5-Azacytidine, given to one sickle cell patient as 9 doses of 30 mg/m2 each at intervals of 8 hr, rapidly increased the number of red cells containing HbF (F cells), decreased the amount of HbS in F cells, and decreased the MCHC of F cells. Although a significant rise in the peripheral blood hemoglobin from 8 gm/dl to 10-12 gm/dl was obtained, painful vaso-occlusive crises continued to occur. Therapy was associated with no marrow toxicity, although erythroblastosis appeared after each course of therapy. Increased HbF production was associated with demethylation of two restriction enzyme sites 5' to the two gamma-globin genes. Five other restriction sites around the gamma-globin genes were unchanged. 5-Azacytidine is considered potentially mutagenic and carcinogenic in man and, therefore, further experimental treatment should be limited only to severely affected sickle cell patients.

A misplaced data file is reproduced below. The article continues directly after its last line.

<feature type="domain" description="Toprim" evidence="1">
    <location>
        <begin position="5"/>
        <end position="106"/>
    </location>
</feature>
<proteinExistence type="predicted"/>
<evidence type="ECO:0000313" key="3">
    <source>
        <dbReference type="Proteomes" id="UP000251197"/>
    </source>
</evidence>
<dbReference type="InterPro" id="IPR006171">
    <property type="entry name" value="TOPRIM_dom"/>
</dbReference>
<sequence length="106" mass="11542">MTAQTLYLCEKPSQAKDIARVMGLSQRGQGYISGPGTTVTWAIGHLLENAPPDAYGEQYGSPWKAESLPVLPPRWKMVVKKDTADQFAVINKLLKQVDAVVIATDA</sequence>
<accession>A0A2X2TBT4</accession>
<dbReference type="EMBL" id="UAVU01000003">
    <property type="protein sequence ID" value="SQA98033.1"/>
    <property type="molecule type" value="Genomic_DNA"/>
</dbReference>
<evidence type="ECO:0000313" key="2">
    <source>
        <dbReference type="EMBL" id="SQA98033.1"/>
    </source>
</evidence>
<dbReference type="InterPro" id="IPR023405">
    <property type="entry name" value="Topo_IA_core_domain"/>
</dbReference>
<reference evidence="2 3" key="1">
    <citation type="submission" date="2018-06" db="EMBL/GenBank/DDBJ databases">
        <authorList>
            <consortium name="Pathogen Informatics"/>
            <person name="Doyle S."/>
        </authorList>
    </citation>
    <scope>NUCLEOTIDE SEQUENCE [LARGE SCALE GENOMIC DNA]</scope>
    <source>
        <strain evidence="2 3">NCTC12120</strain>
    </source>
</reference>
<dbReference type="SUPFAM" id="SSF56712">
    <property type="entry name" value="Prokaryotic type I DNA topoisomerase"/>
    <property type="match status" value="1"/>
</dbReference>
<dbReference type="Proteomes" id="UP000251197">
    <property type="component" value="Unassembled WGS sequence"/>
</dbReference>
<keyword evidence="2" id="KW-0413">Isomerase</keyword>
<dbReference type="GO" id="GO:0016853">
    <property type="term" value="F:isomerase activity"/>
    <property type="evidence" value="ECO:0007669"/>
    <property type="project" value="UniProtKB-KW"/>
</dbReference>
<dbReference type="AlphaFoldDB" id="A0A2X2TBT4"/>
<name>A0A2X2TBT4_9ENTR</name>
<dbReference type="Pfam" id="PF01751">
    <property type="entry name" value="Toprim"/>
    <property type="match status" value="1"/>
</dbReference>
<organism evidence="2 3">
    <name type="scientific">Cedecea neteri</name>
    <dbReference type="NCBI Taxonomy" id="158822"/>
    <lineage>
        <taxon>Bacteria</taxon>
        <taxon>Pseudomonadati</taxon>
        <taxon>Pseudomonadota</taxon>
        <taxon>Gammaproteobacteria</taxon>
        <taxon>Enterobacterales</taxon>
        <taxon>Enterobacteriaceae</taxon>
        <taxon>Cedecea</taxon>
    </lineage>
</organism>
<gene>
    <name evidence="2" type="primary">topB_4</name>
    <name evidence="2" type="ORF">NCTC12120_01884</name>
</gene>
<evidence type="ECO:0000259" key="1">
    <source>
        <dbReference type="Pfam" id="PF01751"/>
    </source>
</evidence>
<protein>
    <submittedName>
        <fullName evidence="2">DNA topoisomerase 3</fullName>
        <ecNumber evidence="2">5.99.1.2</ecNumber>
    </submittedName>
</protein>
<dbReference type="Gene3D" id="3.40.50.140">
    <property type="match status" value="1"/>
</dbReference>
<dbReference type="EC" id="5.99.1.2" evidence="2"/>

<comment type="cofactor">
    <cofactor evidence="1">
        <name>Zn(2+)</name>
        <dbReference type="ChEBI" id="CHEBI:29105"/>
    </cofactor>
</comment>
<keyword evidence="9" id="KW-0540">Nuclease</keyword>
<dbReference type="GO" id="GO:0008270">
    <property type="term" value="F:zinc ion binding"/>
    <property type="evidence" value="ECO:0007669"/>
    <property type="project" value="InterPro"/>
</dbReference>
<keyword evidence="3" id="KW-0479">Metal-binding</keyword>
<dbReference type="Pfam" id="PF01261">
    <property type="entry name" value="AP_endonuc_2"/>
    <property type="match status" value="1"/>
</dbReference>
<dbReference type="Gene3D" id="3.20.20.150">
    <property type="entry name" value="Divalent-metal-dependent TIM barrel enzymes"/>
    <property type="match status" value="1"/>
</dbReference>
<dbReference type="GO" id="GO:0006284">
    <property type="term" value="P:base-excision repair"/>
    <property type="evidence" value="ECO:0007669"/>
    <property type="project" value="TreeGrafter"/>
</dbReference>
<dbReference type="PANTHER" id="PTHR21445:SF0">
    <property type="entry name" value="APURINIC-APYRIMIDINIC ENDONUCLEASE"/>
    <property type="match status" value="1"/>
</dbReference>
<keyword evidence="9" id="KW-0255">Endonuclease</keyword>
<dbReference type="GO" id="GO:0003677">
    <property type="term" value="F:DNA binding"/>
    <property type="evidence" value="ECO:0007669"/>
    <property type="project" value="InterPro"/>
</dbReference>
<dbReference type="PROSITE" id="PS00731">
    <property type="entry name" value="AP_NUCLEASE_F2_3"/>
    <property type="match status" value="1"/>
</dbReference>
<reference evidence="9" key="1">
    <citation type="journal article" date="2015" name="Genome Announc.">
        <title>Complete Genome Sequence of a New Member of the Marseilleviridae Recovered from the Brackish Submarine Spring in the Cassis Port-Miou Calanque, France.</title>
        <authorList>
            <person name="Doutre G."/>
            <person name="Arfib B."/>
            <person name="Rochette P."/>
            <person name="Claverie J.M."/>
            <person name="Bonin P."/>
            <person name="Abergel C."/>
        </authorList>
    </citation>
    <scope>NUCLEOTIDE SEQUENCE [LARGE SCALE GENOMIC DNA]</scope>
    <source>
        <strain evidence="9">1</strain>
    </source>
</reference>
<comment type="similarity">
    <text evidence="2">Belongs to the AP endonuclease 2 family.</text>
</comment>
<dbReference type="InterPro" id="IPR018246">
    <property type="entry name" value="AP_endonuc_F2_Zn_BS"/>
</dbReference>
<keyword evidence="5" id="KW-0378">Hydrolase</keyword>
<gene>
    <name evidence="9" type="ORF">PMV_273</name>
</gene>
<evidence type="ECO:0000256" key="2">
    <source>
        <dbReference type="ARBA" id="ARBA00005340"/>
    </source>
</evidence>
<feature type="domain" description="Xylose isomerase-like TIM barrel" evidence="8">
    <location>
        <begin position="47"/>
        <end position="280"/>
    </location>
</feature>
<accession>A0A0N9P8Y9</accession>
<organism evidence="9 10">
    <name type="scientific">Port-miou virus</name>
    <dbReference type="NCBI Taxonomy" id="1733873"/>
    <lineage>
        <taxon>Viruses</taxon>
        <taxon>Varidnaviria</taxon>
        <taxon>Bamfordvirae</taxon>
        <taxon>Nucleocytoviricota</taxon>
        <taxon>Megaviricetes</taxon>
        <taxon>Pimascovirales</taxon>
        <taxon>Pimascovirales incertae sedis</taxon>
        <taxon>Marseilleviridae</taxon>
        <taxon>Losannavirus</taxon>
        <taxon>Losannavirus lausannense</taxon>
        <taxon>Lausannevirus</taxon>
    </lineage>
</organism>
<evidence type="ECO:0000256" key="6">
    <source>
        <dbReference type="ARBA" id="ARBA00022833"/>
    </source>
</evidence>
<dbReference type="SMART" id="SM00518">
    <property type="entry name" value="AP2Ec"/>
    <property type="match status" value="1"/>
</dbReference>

|Original language||English (US)|
|Number of pages||14|
|Journal||Progress in clinical and biological research|
|State||Published - 1983|
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